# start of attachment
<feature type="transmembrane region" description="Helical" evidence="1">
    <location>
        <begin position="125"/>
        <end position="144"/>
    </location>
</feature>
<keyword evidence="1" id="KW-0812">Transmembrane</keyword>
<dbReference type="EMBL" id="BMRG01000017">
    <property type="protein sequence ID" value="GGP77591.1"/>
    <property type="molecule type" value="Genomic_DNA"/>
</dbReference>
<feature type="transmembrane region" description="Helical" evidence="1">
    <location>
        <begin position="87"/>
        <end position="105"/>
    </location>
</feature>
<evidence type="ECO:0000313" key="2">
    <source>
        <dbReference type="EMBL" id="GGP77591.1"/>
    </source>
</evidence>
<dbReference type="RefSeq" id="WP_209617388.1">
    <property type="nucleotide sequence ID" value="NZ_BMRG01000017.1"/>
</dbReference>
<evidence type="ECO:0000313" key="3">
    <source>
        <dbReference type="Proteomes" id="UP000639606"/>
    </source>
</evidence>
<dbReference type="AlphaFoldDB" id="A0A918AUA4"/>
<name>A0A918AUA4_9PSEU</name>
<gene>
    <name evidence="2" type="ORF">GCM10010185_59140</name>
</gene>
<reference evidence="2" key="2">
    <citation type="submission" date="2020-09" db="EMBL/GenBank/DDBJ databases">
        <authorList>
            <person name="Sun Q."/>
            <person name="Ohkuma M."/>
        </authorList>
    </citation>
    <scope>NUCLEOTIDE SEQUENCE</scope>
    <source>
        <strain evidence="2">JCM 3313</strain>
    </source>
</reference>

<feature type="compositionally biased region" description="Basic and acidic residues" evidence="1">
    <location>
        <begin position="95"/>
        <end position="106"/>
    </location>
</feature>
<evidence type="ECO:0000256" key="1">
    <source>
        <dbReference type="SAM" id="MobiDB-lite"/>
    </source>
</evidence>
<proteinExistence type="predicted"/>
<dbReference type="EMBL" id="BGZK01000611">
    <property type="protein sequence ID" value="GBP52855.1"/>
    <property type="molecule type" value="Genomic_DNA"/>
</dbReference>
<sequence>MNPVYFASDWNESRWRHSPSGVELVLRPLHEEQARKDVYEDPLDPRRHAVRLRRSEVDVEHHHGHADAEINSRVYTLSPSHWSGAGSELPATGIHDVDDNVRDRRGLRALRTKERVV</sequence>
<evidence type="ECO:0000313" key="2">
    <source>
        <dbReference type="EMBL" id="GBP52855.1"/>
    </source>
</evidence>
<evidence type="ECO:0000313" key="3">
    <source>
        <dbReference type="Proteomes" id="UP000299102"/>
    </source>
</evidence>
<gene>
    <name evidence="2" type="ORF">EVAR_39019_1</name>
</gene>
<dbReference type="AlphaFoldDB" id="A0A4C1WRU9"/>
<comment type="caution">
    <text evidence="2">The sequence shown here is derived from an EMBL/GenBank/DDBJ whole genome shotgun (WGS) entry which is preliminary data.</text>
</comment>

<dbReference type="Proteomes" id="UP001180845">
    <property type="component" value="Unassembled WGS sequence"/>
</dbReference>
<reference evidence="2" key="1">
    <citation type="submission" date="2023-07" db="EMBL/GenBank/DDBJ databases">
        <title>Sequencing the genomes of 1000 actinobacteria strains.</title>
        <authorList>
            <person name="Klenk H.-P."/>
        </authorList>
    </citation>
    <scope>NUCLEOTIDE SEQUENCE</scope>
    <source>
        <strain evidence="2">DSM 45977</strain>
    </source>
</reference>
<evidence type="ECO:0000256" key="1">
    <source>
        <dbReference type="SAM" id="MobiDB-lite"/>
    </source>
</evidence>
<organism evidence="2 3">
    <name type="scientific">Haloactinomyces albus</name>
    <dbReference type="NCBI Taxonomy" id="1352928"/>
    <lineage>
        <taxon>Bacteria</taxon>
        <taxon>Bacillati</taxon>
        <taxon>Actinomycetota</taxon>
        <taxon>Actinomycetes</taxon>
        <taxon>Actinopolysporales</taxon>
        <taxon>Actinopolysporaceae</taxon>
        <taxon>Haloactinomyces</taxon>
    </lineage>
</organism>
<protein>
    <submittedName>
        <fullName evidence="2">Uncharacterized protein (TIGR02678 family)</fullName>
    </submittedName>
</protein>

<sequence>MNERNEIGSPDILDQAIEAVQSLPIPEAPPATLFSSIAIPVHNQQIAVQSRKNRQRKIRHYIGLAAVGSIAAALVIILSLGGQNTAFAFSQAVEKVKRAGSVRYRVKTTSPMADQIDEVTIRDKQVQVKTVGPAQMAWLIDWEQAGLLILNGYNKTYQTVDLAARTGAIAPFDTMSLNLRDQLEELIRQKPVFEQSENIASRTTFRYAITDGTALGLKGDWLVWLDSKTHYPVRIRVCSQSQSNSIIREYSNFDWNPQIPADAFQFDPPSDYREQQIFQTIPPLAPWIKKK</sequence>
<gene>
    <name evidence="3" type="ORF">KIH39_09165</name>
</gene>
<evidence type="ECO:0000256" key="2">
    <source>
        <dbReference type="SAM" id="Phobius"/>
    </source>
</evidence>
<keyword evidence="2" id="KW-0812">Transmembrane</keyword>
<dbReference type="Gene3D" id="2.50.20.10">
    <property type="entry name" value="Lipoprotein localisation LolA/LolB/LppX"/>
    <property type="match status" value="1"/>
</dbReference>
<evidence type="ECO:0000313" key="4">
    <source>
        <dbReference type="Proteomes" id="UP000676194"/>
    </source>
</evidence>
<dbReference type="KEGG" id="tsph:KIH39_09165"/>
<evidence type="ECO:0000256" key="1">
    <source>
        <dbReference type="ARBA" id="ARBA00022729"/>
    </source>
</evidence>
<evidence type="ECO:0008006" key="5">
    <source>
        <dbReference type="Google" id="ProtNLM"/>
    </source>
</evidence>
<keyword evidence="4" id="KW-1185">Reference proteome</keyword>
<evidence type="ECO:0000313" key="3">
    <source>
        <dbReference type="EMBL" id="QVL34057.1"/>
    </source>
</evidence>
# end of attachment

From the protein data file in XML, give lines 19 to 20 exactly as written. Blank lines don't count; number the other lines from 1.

    <source>
        <dbReference type="EMBL" id="GGP77591.1"/>